Defining your zero

The other day we were discussing the different types of zeroes and no, it was not their location; i.e. the 200 yard line for example. It was the “how” you shot it we were talking about. As we see it there are six different types of zeros. The are broken down into two groups; supported and unsupported, but each has it’s own subtlety.

For the average shooter they may never see the difference, for the average M4 it may be incapable of delivery the difference, but there is a difference between each of them non the less. When we initially zero we try to eliminate as many shooter related errors as possible so resting the rifle on sandbags or more likely in classes rucksacks helps us to achieve that goal. With the rifle properly rested the shooter is not responsible for “holding” the rifle and as long as the natural point of aim is lined up this method can deliver not just accurate groups, but true groups.

If the purpose of zeroing is to develop the truest zero possible and not to gauge the shooter’s ability or inability then this supported method does a great job. There are other forms of supported that we can employ, such as using a bipod or monopod, but the sandbag/rucksack method seems to deliver the best results. Each of the supporting positions will start to bring in slight variances as a result of the shooter and therefore produce what appears to be less accurate groups. In truth, your margin of error is increasing and that is what is decreasing your accuracy, assuming the shooter’s skills are solid and applied consistently.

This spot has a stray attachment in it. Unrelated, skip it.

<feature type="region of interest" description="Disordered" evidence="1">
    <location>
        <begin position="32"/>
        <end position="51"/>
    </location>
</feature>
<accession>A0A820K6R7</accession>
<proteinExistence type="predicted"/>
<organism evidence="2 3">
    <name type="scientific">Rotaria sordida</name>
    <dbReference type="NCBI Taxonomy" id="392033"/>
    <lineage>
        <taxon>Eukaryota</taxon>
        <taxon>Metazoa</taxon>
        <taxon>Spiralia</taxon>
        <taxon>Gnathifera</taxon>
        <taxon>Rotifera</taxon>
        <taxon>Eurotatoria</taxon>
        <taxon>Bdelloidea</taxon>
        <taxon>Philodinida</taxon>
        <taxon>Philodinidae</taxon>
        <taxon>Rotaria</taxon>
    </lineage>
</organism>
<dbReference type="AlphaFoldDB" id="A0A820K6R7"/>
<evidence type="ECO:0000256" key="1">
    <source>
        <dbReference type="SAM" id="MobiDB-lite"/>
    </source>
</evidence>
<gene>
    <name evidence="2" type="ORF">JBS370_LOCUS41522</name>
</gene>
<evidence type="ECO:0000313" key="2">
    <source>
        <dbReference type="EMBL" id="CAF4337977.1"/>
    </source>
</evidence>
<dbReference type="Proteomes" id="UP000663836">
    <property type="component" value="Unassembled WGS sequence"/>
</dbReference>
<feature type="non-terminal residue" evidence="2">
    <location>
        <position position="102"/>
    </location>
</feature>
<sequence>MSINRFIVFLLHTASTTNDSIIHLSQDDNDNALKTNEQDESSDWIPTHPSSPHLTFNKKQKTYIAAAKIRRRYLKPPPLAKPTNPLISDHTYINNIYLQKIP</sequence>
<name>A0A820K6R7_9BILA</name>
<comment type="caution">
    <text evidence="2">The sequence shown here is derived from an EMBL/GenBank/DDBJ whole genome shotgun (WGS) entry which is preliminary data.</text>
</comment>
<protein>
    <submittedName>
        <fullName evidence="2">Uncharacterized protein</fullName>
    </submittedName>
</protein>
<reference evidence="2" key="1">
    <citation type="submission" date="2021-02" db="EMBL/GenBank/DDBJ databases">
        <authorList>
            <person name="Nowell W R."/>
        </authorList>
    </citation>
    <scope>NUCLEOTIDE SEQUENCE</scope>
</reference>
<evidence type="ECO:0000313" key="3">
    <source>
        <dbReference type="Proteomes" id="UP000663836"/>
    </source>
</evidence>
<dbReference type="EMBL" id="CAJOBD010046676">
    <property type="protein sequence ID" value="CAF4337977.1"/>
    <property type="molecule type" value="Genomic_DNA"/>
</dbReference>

At some point the shooter needs to move from supported to unsupported. The main reason has to do with reality. In most flash events the shooter is not able to achieve the optimal supported position or their gear interferes with their ability to achieve the best position. In these cases we have to achieve the best groups possible, but we start with the truest zero. When the shooter has trust in his zero it goes a long way, it at the very least puts to rest those nagging questions.

At this point, it is not so much about whether your rifle is zeroed. That should have been completed with the supported evolutions. Now, it is a matter of learning where it hits in these various conditions. So, we start out using an unsupported slick position, basically no gear. Now, the shooter is responsible for holding the rifle steady during the firing sequence. Through proper technique this can be developed to a pretty high level, but will it be as good as supported, probably not or you are doing something wrong supported.

From there, you start to add gear. Gear that interferes or makes it difficult to achieve the marksmanship points of performance. We recommend light weight scenarios such as chest rigs or plate carrier, then the final zero would be in fully jocked up with everything and the kitchen sink to include a helmet. Now, things are getting serious.

Some opine you should adjust your true zero to these various unsupported positions. That is very possible, but before you make the decision to adjust you first need to see the difference to know whether you should adjust.